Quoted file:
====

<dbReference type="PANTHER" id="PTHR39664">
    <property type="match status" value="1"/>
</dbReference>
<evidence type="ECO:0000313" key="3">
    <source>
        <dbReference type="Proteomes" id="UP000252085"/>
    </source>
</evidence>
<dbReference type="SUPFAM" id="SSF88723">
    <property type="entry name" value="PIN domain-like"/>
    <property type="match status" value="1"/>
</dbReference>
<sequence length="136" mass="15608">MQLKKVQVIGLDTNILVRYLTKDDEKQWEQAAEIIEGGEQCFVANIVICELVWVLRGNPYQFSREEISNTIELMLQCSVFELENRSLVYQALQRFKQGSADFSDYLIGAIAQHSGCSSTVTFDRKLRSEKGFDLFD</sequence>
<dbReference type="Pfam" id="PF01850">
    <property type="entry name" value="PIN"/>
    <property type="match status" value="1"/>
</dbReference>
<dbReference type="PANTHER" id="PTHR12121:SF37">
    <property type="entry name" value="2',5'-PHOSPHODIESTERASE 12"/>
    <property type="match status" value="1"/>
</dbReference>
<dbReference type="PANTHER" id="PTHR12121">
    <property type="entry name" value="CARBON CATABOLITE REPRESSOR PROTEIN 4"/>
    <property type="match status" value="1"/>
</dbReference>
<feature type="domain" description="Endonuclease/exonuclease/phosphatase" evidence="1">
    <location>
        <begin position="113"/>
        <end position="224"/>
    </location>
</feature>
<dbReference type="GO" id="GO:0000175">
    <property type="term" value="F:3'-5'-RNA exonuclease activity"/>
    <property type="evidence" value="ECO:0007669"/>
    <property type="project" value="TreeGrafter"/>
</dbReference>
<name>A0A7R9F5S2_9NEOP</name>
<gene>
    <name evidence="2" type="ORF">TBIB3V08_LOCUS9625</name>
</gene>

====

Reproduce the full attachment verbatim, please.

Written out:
<dbReference type="PANTHER" id="PTHR39664">
    <property type="match status" value="1"/>
</dbReference>
<evidence type="ECO:0000313" key="3">
    <source>
        <dbReference type="Proteomes" id="UP000252085"/>
    </source>
</evidence>
<dbReference type="SUPFAM" id="SSF88723">
    <property type="entry name" value="PIN domain-like"/>
    <property type="match status" value="1"/>
</dbReference>
<sequence length="136" mass="15608">MQLKKVQVIGLDTNILVRYLTKDDEKQWEQAAEIIEGGEQCFVANIVICELVWVLRGNPYQFSREEISNTIELMLQCSVFELENRSLVYQALQRFKQGSADFSDYLIGAIAQHSGCSSTVTFDRKLRSEKGFDLFD</sequence>
<dbReference type="Pfam" id="PF01850">
    <property type="entry name" value="PIN"/>
    <property type="match status" value="1"/>
</dbReference>
<dbReference type="PANTHER" id="PTHR12121:SF37">
    <property type="entry name" value="2',5'-PHOSPHODIESTERASE 12"/>
    <property type="match status" value="1"/>
</dbReference>
<dbReference type="PANTHER" id="PTHR12121">
    <property type="entry name" value="CARBON CATABOLITE REPRESSOR PROTEIN 4"/>
    <property type="match status" value="1"/>
</dbReference>
<feature type="domain" description="Endonuclease/exonuclease/phosphatase" evidence="1">
    <location>
        <begin position="113"/>
        <end position="224"/>
    </location>
</feature>
<dbReference type="GO" id="GO:0000175">
    <property type="term" value="F:3'-5'-RNA exonuclease activity"/>
    <property type="evidence" value="ECO:0007669"/>
    <property type="project" value="TreeGrafter"/>
</dbReference>
<name>A0A7R9F5S2_9NEOP</name>
<gene>
    <name evidence="2" type="ORF">TBIB3V08_LOCUS9625</name>
</gene>